Prince Rogers Nelson, the musician known simply as Prince, was found dead in his Paisley Park recording studio on April 21 of this year. Prince’s friend Kirk Johnson, his personal assistant Meron Bekure, and an addiction specialist stumbled upon the artist unresponsive in an elevator. The police were immediately called, but later reports indicated Prince had been dead for six hours before the discovery of his body.
When the news hit the public, there were as many theories about his death as there were people grieving. Everyone has a slightly different version of what must have happened. The first related detail released was that the pop star’s plane made an emergency landing in Moine, Illinois the week before his death. The media reported that he was treated with Narcan, an opioid antidote, at the local hospital. It was this incident that caused those close to the star to call in an addiction specialist.
What Killed Prince?
Ultimately, it was revealed that Prince had suffered an overdose of the powerful opioid fentanyl. Like so many other Americans, the artist was treating his chronic pain with a chemically synthesized opioid medication.
He was not alone in overdosing. In fact, 2014 was distinguished as the year with the highest number of drug overdose deaths on record. The Centers for Disease Control and Prevention (CDC) report six out of every ten deaths were caused by an opioid overdose.
Perhaps, this event can serve as the genesis for an important conversation about opioid overdose caused by prescription painkillers. What follows is a discussion of the dangers posed by fentanyl and other, similar drugs and some solutions that could have saved Prince and can save you from death.
If you have a problem with fentanyl or another opioid, you are placing yourself in danger. But, addiction is so powerful that the risk to your life may not be a strong enough one to induce you to stop using. You need help, and we would like to offer it. Call 800-442-6158 Who Answers? and speak to an expert who will be happy to direct you to the help you deserve.
What Is Fentanyl?
Fentanyl, according to the National Institute on Drug Abuse, is a powerful synthetic opioid painkiller that is similar to other opioids, specifically morphine. However, it is 50 to 100 times more powerful than morphine. It is clearly a Schedule II prescription drug, meaning it has “a high potential for abuse, with use potentially leading to severe psychological or physical dependence.”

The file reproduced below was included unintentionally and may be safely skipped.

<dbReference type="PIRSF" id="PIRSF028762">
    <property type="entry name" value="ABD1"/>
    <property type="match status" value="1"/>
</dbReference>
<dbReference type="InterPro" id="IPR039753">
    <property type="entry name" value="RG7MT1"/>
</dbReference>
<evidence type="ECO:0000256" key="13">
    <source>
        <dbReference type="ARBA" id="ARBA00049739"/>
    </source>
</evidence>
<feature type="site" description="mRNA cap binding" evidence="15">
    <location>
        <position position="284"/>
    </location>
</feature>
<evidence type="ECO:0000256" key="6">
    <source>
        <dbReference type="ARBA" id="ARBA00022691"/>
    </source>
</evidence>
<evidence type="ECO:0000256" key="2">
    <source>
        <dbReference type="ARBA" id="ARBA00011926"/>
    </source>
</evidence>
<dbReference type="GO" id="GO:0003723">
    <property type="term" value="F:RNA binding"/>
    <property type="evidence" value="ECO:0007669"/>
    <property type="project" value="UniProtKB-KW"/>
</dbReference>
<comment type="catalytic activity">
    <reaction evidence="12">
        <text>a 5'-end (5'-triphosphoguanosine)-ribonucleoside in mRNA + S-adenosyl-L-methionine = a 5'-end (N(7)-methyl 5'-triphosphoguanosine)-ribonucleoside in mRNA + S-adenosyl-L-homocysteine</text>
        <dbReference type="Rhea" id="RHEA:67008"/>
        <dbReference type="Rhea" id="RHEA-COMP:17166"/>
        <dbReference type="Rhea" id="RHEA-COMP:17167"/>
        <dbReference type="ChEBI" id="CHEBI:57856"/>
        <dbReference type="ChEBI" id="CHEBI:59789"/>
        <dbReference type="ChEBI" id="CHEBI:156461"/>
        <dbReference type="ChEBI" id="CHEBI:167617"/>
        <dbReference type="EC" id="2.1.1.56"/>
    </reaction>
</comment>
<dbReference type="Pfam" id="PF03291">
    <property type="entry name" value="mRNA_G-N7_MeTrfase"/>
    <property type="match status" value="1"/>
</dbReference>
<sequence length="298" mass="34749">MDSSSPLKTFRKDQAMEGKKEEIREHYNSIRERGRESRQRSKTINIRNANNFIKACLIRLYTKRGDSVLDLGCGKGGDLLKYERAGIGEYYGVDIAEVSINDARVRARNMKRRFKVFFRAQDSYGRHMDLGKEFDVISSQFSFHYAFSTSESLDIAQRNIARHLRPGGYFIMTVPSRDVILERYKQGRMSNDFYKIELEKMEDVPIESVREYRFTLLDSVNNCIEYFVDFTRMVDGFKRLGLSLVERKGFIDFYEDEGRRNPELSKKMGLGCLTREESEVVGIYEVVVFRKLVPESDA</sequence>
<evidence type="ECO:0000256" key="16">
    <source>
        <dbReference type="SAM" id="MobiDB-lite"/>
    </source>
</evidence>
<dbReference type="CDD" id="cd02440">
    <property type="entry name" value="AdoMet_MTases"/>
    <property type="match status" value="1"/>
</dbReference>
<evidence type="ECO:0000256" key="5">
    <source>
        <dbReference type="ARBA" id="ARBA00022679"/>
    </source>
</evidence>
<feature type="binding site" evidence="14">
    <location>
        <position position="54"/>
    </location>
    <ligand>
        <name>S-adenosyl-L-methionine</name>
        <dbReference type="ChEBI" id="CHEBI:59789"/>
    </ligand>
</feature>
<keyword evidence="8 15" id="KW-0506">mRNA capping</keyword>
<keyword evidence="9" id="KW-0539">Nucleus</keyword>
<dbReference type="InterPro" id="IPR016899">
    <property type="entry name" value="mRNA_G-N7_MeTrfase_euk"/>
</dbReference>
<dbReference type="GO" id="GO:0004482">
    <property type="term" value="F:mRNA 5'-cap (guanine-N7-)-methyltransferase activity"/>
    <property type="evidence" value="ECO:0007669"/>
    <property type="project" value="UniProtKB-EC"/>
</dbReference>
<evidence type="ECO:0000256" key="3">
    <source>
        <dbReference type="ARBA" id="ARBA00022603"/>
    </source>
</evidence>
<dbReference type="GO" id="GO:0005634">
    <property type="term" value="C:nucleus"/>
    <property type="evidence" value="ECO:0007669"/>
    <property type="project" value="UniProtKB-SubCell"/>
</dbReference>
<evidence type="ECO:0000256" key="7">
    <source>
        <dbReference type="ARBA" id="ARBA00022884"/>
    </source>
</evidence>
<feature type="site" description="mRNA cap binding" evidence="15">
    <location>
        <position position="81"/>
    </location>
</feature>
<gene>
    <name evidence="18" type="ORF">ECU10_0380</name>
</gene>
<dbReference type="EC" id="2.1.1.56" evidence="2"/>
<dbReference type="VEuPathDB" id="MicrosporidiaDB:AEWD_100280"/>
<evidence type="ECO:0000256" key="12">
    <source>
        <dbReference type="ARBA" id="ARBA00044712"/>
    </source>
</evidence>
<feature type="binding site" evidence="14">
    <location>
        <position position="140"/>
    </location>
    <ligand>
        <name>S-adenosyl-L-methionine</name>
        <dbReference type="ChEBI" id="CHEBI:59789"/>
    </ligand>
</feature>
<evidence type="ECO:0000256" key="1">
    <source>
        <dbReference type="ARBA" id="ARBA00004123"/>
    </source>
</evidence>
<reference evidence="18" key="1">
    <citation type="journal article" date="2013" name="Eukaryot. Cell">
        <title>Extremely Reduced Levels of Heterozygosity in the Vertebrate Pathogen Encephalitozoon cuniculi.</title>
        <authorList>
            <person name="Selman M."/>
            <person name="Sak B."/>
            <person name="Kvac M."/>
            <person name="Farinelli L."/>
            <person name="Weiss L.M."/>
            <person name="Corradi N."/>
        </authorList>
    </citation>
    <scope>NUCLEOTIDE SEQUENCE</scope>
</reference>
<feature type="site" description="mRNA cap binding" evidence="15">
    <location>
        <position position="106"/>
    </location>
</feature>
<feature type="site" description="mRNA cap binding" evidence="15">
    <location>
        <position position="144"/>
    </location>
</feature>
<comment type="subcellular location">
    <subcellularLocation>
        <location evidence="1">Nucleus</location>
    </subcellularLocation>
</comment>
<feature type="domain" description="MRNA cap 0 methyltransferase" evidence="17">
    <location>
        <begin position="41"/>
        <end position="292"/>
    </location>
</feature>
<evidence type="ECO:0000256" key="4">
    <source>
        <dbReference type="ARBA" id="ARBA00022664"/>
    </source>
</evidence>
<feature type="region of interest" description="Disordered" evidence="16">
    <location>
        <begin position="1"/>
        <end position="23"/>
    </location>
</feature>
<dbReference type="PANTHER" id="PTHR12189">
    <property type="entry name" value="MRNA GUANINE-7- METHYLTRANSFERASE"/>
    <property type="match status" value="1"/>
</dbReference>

The medication is primarily used to treat individuals suffering from extreme pain or to manage pain after surgery. It changes the way the brain and nervous system respond to pain. It may be used to treat patients who experience chronic pain, like Prince, and are physically tolerant to other opioids, among which fentanyl is considered particularly fast acting.
How Can a Person Overdose on a Drug Like Fentanyl?
Often, prescription drugs seem safe because they are provided by medical professionals. But, many users move from strict adherence to a doctor’s instructions to increasingly erratic use. It isn’t hard to fall victim to the addictive quality of opioids, especially when you are using them to battle chronic pain. A harmless short-term prescription can quickly transform into long-term dependence.
Millions who suffer from chronic pain are desperate for relief and they may begin to take larger or more frequent doses to dull their physical agony. When people take larger doses, they develop tolerance to the drug and this means that they must continue taking larger and larger doses to achieve the pain relief initially provided.
Once you develop tolerance, you also become dependent and cannot stop taking the opioid medication without triggering terrible withdrawals. It is likely that Prince was dependent, but no proof was offered that he was addicted.
Regardless, larger and larger doses ultimately leads, for many people, to a dose that is too large for the body to handle. Most people who overdose on fentanyl die from respiratory depression; they go to sleep and they don’t wake up.
What Can Be Done?
It has been demonstrated that abstinence only treatments for opioid dependence, especially for those in chronic pain, are not successful. It actually causes a higher chance of overdose, as people return to drug use to stop the withdrawal symptoms and often their previously taken dose has become too much for them to handle.
Instead, doctors recommend medication-assisted treatment using a drug like buprenorphine, which reduces the potential for misuse, risk in situations of overdose, and withdrawal and cravings. As the newest opioid medication approved by the FDA, buprenorphine has proven highly effective.
To find a treatment center that uses medication-assisted treatment for opioid dependence and addiction, contact 800-442-6158 Who Answers? . We can help you find a structured, professional program that can help you break the cycle of opioid dependence before it is too late.